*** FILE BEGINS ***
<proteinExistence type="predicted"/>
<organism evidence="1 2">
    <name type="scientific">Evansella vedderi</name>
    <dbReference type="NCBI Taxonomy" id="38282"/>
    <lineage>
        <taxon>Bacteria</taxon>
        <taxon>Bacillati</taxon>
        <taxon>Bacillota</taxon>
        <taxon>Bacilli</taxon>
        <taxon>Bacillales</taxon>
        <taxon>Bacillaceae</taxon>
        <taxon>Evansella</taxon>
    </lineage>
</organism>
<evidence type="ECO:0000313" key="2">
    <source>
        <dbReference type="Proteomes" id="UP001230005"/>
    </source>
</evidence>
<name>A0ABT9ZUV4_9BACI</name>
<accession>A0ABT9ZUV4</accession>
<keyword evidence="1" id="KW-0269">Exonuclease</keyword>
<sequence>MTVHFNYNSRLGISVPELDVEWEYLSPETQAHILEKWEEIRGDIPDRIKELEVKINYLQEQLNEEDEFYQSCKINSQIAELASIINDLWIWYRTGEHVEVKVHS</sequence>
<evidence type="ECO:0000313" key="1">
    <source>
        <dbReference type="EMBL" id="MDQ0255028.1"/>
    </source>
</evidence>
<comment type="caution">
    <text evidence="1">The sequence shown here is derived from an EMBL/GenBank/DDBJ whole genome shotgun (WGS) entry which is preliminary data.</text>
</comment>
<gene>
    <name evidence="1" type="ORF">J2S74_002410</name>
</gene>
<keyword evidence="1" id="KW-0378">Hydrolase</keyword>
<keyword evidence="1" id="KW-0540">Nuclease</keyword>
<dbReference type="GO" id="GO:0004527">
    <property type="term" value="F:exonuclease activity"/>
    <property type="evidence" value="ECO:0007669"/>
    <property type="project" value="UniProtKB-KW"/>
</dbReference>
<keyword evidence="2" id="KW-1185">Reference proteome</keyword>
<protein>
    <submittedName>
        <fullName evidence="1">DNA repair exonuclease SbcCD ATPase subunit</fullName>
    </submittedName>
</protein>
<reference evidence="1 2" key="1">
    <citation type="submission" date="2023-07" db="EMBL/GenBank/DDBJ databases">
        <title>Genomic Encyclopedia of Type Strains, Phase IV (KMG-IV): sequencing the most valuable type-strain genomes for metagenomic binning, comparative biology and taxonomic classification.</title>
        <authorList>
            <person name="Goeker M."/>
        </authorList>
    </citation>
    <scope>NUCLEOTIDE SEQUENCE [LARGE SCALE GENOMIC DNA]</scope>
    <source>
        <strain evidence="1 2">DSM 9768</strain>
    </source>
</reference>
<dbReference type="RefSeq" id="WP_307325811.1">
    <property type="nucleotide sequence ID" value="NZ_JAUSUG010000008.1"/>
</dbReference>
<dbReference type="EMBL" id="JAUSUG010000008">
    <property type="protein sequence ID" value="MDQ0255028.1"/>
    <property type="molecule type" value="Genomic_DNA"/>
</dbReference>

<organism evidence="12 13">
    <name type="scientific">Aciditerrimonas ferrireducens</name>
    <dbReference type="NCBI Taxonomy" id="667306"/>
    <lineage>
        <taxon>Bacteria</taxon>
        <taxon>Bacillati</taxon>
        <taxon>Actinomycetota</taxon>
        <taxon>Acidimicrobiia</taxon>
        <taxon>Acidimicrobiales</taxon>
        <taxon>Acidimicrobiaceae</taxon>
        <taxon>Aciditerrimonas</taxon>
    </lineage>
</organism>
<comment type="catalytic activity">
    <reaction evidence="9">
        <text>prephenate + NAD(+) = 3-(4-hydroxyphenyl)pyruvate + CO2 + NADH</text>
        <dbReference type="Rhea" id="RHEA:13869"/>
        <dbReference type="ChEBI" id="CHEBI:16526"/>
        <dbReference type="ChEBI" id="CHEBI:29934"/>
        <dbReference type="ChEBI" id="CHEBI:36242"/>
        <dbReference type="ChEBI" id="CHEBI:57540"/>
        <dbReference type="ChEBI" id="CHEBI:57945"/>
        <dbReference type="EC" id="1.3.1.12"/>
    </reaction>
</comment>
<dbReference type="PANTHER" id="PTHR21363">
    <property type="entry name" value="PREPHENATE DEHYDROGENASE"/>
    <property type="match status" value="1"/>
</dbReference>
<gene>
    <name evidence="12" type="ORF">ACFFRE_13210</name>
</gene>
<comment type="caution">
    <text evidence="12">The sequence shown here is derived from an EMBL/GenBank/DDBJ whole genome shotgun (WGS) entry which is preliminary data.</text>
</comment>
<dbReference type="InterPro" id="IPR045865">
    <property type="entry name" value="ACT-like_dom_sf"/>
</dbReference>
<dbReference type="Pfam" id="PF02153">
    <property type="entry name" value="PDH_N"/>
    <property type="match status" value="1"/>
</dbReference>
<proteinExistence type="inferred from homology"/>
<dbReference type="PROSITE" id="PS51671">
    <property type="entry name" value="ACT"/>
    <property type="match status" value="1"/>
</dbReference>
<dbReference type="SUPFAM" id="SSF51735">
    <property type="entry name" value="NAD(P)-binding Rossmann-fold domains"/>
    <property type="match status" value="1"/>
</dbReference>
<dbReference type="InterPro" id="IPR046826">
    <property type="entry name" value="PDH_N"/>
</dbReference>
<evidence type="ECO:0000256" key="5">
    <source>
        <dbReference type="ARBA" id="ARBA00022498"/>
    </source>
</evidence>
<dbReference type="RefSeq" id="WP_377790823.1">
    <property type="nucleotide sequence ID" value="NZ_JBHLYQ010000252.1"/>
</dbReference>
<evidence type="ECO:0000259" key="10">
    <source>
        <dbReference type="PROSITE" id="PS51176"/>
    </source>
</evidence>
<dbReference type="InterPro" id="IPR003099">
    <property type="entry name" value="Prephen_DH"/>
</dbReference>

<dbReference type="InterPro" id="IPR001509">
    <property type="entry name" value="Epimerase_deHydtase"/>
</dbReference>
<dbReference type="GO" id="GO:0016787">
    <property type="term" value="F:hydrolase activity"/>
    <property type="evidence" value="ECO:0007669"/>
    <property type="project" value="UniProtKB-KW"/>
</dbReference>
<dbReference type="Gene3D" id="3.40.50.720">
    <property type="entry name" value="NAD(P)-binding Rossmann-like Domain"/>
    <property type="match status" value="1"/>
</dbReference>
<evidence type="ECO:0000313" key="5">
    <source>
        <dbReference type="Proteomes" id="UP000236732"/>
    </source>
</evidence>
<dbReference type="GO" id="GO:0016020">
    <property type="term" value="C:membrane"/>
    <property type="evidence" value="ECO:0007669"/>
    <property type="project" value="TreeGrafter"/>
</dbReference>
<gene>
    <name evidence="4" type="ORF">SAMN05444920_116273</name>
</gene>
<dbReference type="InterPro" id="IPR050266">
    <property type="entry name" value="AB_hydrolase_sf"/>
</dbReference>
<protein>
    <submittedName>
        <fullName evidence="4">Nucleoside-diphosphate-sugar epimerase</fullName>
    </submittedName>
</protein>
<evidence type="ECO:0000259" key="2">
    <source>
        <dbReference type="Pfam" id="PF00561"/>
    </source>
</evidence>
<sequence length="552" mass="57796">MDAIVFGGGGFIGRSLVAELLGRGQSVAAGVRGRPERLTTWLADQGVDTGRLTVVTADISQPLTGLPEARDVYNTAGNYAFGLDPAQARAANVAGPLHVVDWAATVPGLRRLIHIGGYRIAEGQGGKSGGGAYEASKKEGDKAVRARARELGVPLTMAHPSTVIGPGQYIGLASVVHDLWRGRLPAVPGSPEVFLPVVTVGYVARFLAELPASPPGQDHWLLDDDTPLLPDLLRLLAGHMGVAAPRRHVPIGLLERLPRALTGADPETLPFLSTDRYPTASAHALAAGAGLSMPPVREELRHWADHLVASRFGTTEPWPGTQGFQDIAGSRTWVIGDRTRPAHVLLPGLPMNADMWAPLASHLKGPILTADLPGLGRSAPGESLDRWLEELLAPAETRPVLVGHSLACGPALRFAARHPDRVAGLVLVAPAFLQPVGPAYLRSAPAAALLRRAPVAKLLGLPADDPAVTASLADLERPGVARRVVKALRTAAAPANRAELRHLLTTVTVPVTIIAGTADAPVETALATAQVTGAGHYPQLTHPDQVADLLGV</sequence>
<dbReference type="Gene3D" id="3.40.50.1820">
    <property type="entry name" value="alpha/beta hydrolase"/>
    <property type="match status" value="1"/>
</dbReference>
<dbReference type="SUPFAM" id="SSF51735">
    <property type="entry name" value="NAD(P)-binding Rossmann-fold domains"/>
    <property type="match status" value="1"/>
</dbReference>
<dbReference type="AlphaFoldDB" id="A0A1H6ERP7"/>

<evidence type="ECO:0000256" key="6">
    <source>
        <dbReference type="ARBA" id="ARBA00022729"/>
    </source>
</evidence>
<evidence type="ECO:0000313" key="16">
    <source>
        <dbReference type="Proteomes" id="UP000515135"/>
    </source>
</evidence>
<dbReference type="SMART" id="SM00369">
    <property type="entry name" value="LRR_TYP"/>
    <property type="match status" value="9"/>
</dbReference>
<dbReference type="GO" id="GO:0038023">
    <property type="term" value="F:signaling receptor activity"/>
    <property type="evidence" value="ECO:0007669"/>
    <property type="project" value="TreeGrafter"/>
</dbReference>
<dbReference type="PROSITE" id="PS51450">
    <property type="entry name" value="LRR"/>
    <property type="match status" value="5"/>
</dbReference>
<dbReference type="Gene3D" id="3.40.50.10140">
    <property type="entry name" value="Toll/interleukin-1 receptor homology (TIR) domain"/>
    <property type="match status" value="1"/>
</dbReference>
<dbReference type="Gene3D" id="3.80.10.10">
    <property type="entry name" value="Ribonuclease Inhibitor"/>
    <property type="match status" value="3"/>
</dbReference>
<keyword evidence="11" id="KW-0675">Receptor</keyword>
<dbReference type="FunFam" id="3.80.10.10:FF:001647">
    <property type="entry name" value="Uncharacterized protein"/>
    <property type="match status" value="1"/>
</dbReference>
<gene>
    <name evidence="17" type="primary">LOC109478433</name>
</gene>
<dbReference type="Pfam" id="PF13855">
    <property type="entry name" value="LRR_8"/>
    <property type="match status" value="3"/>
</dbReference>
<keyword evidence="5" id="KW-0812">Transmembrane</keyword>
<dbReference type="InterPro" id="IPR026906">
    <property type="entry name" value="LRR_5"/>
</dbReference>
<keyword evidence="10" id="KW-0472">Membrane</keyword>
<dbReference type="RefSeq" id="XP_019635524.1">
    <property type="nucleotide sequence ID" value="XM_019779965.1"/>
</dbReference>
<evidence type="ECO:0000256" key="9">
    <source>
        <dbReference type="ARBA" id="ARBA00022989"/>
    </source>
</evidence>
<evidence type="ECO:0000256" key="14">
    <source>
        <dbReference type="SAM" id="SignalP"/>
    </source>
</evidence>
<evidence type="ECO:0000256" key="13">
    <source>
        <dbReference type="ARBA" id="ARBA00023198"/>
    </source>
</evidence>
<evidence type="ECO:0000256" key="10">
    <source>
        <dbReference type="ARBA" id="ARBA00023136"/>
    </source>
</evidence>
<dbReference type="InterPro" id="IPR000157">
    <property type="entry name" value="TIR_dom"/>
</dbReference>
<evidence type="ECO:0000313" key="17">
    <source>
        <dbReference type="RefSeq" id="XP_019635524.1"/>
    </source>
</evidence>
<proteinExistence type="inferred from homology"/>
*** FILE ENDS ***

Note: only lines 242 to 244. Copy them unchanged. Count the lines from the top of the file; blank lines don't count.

    <source>
        <dbReference type="SAM" id="SignalP"/>
    </source>